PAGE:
They stood in the dugout in stunned disbelief, perhaps not able to process what had happened or maybe not ready to accept it. The Arizona Diamondbacks had lost again, no surprise there, but it was so much more than that.
It was a blown lead as large as any in a loss in club history. It was an already unfathomable losing streak that grew by another rung. It was a night that, given all that had come before it over the previous six weeks, has to rank among the worst in the history of the organization.
The Diamondbacks lost 9-8 to the San Francisco Giants on Tuesday night at Oracle Park. They led, 7-0, after two innings and still managed to lose, managed to tumble one more step down the stairs of history.
They have lost 21 consecutive games on the road, leaving them one shy of tying the all-time record. They have lost 12 games in a row overall and 26 of their past 28. They have played 40 games since May 4 and have lost 35 of them.
Diamondbacks trying to snap a 20-game road losing streak and Mike Yastrzemski hits a go-ahead grand slam for the Giants in the 8th inning… pic.twitter.com/g31W452QGj
Moments after it ended, second baseman Josh Rojas sulked as he leaned against the railing of the visitors’ dugout. Left fielder David Peralta sat motionless on the bench. Infielder Eduardo Escobar, who did not play, stood silently, leaning against a bat.
“Yeah, that one hurts,” Rojas said. “It hurts a lot. Anytime you lose, it hurts. For it to be in that kind of fashion, a four-run homer, a grand slam, in the bottom of the eighth. That one was tough.”
The Diamondbacks led, 8-5, when Mike Yastrzemski hugged the right-field foul pole in the bottom of the eighth inning. He had come to the plate with two out and the bases loaded. He quickly fell behind in the count, 1-2, taking a down-the-middle fastball for a called Strike 2.
He seemed to be sitting off-speed. Two pitches later, he got one he could handle, hooking a change-up from reliever Humberto Castellanos and narrowly keeping it fair.
“I hurt for the guys,” manager Torey Lovullo said. “I hurt for that group of guys that are fighting and playing as hard as they possibly can and we don’t have any results. That gets very taxing. It wears you down.”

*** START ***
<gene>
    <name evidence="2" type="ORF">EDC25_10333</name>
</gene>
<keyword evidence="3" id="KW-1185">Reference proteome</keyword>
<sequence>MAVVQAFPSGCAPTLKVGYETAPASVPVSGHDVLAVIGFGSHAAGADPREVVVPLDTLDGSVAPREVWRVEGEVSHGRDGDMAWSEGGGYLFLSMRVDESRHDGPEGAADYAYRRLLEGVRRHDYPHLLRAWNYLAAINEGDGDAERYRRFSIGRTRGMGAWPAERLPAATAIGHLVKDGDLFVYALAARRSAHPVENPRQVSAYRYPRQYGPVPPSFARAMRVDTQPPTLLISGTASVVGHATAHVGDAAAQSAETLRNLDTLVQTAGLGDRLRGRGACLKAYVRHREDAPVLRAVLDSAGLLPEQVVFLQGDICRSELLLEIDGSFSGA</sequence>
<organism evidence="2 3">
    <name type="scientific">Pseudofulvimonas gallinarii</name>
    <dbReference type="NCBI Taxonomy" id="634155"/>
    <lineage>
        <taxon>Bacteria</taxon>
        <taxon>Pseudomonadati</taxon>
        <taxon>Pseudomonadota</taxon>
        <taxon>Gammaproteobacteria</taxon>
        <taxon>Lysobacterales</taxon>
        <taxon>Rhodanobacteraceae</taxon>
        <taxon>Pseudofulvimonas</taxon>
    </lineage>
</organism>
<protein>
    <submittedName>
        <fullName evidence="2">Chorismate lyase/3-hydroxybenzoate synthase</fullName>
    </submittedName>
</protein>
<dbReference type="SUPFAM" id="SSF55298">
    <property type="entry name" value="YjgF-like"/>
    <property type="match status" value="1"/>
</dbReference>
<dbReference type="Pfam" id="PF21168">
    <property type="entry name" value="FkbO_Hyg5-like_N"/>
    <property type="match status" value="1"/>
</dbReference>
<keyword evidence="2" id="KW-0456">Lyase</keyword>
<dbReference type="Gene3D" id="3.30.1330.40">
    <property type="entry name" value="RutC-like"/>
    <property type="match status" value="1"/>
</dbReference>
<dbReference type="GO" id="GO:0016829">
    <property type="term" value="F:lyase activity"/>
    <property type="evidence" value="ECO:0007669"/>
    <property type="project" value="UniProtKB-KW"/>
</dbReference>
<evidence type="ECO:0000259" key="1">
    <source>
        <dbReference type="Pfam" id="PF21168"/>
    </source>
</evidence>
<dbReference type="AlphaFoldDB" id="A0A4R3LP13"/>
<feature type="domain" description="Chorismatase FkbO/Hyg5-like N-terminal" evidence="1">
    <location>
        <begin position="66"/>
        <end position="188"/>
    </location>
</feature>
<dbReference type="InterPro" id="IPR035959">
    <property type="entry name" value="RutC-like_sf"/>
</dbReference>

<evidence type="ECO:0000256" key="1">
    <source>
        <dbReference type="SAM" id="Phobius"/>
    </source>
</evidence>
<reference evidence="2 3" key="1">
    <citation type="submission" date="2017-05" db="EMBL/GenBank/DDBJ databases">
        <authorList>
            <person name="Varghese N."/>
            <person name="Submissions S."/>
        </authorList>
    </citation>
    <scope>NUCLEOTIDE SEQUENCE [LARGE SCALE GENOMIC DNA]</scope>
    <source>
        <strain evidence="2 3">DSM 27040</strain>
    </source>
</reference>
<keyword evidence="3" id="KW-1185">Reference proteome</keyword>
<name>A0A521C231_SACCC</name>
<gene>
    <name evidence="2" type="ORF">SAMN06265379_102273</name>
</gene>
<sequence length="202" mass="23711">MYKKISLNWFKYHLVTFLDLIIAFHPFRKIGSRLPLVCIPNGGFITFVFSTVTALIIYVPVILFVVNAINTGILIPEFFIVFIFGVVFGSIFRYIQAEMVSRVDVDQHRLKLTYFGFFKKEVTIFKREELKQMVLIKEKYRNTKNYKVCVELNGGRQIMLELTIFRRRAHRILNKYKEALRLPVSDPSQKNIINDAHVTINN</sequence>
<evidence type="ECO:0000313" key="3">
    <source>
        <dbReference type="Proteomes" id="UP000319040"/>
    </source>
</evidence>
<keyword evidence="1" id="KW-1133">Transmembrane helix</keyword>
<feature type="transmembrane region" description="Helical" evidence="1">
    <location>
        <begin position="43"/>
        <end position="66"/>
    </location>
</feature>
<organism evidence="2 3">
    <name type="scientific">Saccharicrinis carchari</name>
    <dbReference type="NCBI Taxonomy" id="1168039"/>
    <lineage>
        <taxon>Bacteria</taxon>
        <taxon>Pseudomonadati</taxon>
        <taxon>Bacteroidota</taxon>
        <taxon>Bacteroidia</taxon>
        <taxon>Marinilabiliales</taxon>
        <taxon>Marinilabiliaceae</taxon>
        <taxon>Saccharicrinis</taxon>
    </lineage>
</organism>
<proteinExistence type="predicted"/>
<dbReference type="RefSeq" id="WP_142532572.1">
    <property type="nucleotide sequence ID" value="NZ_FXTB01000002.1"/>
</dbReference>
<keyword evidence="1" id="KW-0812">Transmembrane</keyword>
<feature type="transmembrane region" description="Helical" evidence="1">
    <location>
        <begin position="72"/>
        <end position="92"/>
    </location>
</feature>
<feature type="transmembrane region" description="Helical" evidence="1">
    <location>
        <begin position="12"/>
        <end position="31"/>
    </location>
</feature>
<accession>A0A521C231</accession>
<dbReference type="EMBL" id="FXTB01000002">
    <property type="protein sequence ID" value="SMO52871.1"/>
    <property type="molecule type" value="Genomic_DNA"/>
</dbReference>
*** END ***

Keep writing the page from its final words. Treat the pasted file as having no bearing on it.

The Diamondbacks have lost games in just about every way imaginable over the past month a half. There have been games in which they have not hit or their pitching has been atrocious. There have been defensive miscues and costly baserunning mistakes. During one game, Lovullo chewed out his team for its sloppiness; a week later, he made a costly mental mistake of his own.
This one, though, felt like one they would not lose. They scored four times in the first and added three more in the second. They tacked on another run in the fifth. Instead, they matched a club record for largest blown lead in a loss. The only other time it happened was on July 9, 2009, when they blew a 7-0 lead to the Marlins only to fall, 14-7.
“The fashion that it happened stings even more,” Rojas said. “It would be a different story if we didn’t play a good game, came out of the blocks slow and they just beat us down. But to have a game were you’re leading, what, for 7 2/3 innings you’ve got the lead, and they hit a four-run homer there. And it just wasn’t even a homer, it felt like three inches from being foul. It was down the line, hug the pole, just barely stayed fair, on a good pitch, a good hitter. That one stung. That one stung a lot.”
The Diamondbacks have been at the bottom of the baseball world before. They lost 111 games in 2004, the year they ousted owner Jerry Colangelo. Their leadership was mocked at various points over the next decade-plus. They have made a habit of disappointing when expectations are highest.
But it all might pale in comparison to what has happened over the past six weeks and culminated on Tuesday night.
“We were in a good spot,” Lovullo said. “We were in a good spot all the way through this game — until that last inning.”
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